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Joined: 25 Aug 2013
Age: 62
Gender: Male
Posts: 19,791
Location: Long Island, New York

01 Sep 2017, 3:47 am


For a long time, 33-year-old Marlies Hübner couldn't understand why she was constantly having difficult conversations with people—often offending loved ones without intending to. Frustrated, she decided to search for an answer. In her mid 20s, after several meetings with specialists, she was finally diagnosed with autism.

In the UK, around 700,000 people are on the autism spectrum, with the condition affecting just over 1 percent of the global population. Though Hübner says it's always been difficult to know exactly where she falls on the spectrum, she hopes the personal experiences she lays out in her new memoir, Verstörungstheorien (Conspiracy Theories) will help a wide range of autistic people deal with their condition.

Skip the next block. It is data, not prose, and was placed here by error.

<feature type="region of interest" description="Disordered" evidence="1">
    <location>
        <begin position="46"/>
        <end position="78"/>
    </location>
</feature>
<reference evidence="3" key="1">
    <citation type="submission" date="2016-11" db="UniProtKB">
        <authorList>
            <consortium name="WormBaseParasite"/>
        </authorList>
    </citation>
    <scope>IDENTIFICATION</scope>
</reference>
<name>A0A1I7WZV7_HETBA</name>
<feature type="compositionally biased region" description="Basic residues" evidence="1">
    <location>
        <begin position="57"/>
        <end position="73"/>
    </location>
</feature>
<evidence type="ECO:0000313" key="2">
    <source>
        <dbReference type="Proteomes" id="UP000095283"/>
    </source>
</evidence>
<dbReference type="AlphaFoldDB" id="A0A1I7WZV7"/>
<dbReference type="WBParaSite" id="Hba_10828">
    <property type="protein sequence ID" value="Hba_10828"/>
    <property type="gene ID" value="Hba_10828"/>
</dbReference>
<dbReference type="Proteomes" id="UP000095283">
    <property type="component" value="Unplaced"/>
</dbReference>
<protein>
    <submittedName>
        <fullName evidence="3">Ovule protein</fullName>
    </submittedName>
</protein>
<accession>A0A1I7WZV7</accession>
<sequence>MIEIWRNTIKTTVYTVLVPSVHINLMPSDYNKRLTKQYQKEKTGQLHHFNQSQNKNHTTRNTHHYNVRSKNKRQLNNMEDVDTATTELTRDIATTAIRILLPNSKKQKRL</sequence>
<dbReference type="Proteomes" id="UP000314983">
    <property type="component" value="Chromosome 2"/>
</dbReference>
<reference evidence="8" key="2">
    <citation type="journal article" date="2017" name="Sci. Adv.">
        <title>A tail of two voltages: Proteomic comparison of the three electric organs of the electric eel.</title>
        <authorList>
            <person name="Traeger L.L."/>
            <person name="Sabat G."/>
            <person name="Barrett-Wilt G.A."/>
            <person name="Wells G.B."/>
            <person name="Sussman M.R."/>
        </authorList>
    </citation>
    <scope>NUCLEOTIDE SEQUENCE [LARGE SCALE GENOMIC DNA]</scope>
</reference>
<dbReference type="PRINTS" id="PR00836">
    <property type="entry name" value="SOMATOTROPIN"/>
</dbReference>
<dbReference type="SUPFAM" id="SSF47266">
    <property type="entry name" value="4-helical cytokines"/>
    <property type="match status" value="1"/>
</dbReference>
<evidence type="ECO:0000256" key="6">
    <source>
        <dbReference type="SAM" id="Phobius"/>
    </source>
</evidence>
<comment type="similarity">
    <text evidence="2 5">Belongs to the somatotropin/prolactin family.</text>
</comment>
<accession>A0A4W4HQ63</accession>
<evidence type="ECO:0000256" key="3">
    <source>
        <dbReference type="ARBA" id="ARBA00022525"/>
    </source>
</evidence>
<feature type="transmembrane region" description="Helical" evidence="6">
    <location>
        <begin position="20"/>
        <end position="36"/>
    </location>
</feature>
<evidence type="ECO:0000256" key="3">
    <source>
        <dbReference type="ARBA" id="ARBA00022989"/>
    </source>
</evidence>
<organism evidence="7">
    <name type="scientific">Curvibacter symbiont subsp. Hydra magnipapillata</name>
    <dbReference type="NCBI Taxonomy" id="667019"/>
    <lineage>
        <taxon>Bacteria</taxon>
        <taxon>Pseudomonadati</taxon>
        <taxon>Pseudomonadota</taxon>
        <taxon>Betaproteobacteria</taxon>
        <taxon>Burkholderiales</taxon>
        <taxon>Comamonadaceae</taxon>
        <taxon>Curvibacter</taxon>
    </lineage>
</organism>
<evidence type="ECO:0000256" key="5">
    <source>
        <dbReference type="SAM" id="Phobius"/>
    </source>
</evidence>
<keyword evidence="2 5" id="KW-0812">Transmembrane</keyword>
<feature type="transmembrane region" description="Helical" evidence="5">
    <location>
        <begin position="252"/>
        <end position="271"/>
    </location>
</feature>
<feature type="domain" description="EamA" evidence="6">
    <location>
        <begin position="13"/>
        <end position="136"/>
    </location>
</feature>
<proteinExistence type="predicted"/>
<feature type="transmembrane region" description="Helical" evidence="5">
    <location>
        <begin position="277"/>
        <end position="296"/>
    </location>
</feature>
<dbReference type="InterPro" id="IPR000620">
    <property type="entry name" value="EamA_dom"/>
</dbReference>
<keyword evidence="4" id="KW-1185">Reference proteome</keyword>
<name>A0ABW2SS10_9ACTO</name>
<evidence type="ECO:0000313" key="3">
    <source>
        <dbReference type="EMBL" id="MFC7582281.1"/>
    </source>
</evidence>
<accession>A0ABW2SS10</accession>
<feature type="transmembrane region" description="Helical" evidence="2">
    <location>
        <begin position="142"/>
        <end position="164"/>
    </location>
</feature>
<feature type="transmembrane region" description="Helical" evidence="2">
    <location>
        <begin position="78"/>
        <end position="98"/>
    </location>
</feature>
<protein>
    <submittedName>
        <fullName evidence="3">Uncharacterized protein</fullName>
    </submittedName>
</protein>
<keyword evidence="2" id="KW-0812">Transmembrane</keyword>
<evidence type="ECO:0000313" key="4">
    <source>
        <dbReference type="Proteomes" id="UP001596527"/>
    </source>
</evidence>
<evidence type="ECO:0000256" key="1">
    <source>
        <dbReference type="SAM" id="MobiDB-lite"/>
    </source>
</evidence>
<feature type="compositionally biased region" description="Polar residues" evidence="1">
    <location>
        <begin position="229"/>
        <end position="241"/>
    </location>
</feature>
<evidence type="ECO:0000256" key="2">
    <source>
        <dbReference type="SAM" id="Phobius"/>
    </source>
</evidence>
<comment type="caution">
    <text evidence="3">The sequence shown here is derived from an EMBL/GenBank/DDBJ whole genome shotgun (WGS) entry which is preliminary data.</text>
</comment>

Identified and joined WP August 26, 2013
DSM 5: Autism Spectrum Disorder, DSM IV: Aspergers Moderate Severity

"When Establishment figures declare that they’ve changed their mind on free speech and now think there should be less of it, know that they expect the speech that gets throttled to be yours, not theirs.” - Walter Olsen Cato Institute


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Joined: 9 Nov 2014
Gender: Female
Posts: 1,124

07 Sep 2017, 10:15 pm

It's good that more of us feel the confidence to write memoirs, but I do hope the memoirs aren't misleading or making assumptions about anyone's or everyone's autism. :) I'd like to read this though... I'm interested in both autism and the Germanic cultures.